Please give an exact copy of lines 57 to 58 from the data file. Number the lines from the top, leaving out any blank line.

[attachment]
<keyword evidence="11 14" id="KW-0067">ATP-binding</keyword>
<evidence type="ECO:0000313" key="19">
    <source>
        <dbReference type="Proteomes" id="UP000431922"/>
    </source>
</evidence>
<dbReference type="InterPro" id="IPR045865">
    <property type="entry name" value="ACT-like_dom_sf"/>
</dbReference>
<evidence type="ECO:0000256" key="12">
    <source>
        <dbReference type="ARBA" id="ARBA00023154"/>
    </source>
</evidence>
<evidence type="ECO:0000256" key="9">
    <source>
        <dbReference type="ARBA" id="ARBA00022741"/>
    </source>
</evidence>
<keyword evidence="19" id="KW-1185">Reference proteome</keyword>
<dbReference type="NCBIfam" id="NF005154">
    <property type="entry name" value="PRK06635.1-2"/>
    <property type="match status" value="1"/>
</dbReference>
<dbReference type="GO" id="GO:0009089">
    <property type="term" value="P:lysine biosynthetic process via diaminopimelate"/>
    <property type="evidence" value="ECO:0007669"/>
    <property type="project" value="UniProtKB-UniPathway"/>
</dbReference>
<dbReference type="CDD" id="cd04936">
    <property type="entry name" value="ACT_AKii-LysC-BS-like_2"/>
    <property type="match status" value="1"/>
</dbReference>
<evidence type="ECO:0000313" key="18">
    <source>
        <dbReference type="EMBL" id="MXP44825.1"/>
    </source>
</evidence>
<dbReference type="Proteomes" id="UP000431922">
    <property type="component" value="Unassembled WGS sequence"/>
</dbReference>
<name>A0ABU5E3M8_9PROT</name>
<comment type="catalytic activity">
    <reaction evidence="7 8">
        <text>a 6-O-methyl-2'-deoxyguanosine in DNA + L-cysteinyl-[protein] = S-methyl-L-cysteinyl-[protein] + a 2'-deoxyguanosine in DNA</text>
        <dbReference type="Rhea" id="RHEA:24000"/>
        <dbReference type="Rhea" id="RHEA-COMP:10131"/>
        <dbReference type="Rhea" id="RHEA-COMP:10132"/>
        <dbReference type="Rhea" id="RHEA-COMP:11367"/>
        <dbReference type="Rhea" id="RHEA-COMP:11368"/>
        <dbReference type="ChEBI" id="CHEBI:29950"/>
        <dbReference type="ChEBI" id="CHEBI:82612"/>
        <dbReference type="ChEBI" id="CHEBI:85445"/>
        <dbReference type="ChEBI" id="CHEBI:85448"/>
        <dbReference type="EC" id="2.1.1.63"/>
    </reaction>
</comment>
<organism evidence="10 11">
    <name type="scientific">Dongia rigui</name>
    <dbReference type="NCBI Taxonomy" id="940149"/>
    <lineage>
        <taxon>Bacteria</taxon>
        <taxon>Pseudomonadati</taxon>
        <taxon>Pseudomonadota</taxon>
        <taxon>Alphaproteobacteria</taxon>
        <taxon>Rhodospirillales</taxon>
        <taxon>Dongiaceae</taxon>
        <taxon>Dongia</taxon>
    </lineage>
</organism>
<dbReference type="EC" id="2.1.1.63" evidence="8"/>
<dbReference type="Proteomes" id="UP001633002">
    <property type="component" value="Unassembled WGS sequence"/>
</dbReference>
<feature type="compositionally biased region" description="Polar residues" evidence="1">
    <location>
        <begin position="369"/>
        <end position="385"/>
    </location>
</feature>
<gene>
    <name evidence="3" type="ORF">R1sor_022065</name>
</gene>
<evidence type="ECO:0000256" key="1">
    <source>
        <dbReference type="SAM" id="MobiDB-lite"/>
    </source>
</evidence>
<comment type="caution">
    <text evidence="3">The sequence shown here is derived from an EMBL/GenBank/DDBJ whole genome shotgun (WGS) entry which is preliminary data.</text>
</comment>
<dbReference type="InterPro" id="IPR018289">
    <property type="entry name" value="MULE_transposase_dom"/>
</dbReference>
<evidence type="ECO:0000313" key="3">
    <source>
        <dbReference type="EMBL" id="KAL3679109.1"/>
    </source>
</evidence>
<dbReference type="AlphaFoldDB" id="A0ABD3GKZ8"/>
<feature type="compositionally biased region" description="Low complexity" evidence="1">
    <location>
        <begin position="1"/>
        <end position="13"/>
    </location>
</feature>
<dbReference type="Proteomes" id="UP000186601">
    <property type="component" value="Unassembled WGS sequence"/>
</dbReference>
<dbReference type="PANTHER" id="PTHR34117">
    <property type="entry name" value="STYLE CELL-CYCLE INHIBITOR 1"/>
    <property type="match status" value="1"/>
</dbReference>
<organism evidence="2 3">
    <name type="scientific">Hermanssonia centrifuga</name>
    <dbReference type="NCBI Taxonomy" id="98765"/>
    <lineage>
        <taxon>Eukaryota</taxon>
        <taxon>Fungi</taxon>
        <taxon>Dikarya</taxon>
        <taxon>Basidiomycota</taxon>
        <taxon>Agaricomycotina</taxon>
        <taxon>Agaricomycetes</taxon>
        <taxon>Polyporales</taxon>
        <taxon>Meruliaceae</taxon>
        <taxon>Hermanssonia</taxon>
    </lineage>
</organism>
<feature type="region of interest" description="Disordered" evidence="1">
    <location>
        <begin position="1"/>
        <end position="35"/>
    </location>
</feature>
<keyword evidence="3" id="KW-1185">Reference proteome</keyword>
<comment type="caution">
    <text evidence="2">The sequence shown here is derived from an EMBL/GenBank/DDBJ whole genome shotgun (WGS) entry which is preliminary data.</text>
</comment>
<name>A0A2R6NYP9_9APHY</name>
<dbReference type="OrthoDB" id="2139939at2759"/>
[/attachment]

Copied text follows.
</comment>
<organism evidence="10 11">